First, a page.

After knee surgery it may take some time before you are actively on your feet. This lack of activity slows down your leg circulation, which can result in the formation of blood clots. According to Allina Hospitals and Clinics, compression stockings are recommended equipment for use after knee surgery (see Reference 1). Compression stockings put pressure on your legs, lightly "massaging" the muscles and veins and keeping circulation in the leg active. They also reduce the swelling and inflammation associated with surgical procedures. Compression stockings are not easy to put on the first time, but following a few steps will make the process easier.
- Skill level:
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Things you need
- Talcum body powder
- Compression stockings
- Chair with straight back
Apply a light talcum body powder to the legs. This will help the stockings slide more easily over the skin.
Sit in a hard, straight-back chair. Put your hand down inside the stocking to the toes, and roll the stockings down so they are inside out (except for the toe area.)
Insert your foot into the toe section. Using both hands, begin easing the stockings back up over your foot. Be sure your heel fits snugly into the heel portion.
Using gentle tugs, continue to bring the stockings up over your heel, then ankle, and continue slowly up the legs. When you are done, the top of the stocking should be resting just below your rear. Use extreme caution when going over your knee and any bandages. While some only go up to the knees, most compression stockings after knee surgery go up to the thigh, but your surgeon or physician will recommend the proper length for you.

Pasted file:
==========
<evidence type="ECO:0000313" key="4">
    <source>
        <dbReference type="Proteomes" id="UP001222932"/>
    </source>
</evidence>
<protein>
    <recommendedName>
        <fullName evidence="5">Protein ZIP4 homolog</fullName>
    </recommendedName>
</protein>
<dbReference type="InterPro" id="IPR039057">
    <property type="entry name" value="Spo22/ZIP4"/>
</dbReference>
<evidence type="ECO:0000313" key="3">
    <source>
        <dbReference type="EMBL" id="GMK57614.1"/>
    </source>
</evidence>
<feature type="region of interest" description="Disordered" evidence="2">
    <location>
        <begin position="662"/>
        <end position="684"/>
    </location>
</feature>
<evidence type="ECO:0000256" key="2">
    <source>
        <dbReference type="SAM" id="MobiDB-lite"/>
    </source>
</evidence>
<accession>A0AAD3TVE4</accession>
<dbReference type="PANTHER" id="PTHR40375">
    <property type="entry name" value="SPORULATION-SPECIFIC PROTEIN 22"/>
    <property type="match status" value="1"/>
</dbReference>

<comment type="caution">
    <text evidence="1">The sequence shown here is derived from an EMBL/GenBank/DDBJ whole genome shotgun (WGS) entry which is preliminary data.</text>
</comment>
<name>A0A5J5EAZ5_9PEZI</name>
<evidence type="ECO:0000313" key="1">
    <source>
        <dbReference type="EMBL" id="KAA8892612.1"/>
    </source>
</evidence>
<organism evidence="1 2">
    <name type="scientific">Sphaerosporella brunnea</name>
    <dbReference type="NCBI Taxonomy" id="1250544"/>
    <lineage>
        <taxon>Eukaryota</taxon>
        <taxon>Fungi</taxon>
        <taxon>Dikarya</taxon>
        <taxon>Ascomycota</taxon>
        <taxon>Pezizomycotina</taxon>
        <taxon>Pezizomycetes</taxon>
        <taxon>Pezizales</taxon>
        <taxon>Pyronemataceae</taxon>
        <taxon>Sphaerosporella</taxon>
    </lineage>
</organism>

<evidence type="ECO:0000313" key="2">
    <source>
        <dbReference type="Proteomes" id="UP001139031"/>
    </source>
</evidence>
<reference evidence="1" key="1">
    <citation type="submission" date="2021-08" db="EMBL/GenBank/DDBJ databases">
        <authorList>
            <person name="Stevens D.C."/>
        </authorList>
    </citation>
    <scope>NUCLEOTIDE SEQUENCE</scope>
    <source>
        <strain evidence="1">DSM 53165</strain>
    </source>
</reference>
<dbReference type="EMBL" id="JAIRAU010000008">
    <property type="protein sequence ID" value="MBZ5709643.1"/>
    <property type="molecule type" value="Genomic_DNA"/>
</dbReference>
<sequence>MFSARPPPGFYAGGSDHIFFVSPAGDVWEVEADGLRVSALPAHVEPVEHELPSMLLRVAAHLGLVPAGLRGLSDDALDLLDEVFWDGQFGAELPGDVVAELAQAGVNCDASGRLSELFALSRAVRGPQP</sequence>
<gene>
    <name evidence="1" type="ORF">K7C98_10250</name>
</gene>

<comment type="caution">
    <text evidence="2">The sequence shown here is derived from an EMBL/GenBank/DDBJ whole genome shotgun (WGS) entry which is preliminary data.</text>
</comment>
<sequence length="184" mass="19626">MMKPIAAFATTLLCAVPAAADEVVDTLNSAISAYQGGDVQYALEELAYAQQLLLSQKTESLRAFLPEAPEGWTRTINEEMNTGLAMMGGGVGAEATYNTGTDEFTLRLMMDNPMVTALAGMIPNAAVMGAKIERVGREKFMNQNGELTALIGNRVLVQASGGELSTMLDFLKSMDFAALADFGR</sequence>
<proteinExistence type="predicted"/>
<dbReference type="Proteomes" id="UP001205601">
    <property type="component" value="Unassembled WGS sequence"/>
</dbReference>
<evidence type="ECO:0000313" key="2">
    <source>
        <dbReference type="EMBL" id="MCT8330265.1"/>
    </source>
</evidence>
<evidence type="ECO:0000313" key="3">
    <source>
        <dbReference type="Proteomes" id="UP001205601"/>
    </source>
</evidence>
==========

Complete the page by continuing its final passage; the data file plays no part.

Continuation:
Check with your doctor to see how long and how often you are to wear your stockings. If you have had recent surgery, you may need to keep them on all day, except for a 2 to 3 hour period. After a week you may be told to wear them in daytime only and leave them off overnight. Every patient's situation is different, so check with your doctor for specific instructions.
Using Compression Stockings
Tips and warnings
- Wash your stockings before using them the first time. This helps make the fibres more flexible.
- If you have problems retaining your grip on the stocking fabric, wear rubber gloves.
- Always make sure you have a new dressing over any surgical wounds that still remain.
- Call your physician immediately if your legs begin to turn blue or feel numb while in the stockings.
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